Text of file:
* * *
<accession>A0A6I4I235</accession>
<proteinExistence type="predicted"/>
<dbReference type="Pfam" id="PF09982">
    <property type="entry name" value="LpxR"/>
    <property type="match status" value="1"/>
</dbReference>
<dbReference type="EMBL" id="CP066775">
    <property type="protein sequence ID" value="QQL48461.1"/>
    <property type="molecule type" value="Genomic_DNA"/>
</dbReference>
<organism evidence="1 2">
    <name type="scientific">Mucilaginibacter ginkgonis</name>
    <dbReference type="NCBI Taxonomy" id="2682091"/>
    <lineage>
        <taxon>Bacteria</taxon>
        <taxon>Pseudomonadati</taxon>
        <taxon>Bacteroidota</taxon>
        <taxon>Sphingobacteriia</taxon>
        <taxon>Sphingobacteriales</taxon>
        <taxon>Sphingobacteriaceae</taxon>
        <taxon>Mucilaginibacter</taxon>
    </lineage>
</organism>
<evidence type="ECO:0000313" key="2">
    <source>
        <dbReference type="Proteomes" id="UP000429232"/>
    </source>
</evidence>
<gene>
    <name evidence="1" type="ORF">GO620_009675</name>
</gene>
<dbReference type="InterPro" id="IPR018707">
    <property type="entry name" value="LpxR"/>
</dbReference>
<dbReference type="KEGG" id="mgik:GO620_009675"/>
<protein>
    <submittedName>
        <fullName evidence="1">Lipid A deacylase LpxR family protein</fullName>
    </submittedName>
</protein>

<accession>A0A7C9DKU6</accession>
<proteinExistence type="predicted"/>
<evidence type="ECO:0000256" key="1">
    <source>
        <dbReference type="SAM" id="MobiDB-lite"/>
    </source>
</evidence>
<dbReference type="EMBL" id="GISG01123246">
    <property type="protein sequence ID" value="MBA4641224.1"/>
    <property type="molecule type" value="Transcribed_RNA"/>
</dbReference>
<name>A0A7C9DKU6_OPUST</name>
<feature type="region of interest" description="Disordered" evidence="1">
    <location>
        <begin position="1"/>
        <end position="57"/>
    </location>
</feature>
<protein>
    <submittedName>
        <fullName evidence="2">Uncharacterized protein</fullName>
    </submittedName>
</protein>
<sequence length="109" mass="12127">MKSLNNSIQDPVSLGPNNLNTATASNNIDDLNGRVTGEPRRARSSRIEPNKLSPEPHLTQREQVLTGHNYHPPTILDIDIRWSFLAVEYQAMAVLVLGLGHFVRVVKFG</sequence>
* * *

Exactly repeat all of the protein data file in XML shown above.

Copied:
<accession>A0A6I4I235</accession>
<proteinExistence type="predicted"/>
<dbReference type="Pfam" id="PF09982">
    <property type="entry name" value="LpxR"/>
    <property type="match status" value="1"/>
</dbReference>
<dbReference type="EMBL" id="CP066775">
    <property type="protein sequence ID" value="QQL48461.1"/>
    <property type="molecule type" value="Genomic_DNA"/>
</dbReference>
<organism evidence="1 2">
    <name type="scientific">Mucilaginibacter ginkgonis</name>
    <dbReference type="NCBI Taxonomy" id="2682091"/>
    <lineage>
        <taxon>Bacteria</taxon>
        <taxon>Pseudomonadati</taxon>
        <taxon>Bacteroidota</taxon>
        <taxon>Sphingobacteriia</taxon>
        <taxon>Sphingobacteriales</taxon>
        <taxon>Sphingobacteriaceae</taxon>
        <taxon>Mucilaginibacter</taxon>
    </lineage>
</organism>
<evidence type="ECO:0000313" key="2">
    <source>
        <dbReference type="Proteomes" id="UP000429232"/>
    </source>
</evidence>
<gene>
    <name evidence="1" type="ORF">GO620_009675</name>
</gene>
<dbReference type="InterPro" id="IPR018707">
    <property type="entry name" value="LpxR"/>
</dbReference>
<dbReference type="KEGG" id="mgik:GO620_009675"/>
<protein>
    <submittedName>
        <fullName evidence="1">Lipid A deacylase LpxR family protein</fullName>
    </submittedName>
</protein>

<accession>A0A7C9DKU6</accession>
<proteinExistence type="predicted"/>
<evidence type="ECO:0000256" key="1">
    <source>
        <dbReference type="SAM" id="MobiDB-lite"/>
    </source>
</evidence>
<dbReference type="EMBL" id="GISG01123246">
    <property type="protein sequence ID" value="MBA4641224.1"/>
    <property type="molecule type" value="Transcribed_RNA"/>
</dbReference>
<name>A0A7C9DKU6_OPUST</name>
<feature type="region of interest" description="Disordered" evidence="1">
    <location>
        <begin position="1"/>
        <end position="57"/>
    </location>
</feature>
<protein>
    <submittedName>
        <fullName evidence="2">Uncharacterized protein</fullName>
    </submittedName>
</protein>
<sequence length="109" mass="12127">MKSLNNSIQDPVSLGPNNLNTATASNNIDDLNGRVTGEPRRARSSRIEPNKLSPEPHLTQREQVLTGHNYHPPTILDIDIRWSFLAVEYQAMAVLVLGLGHFVRVVKFG</sequence>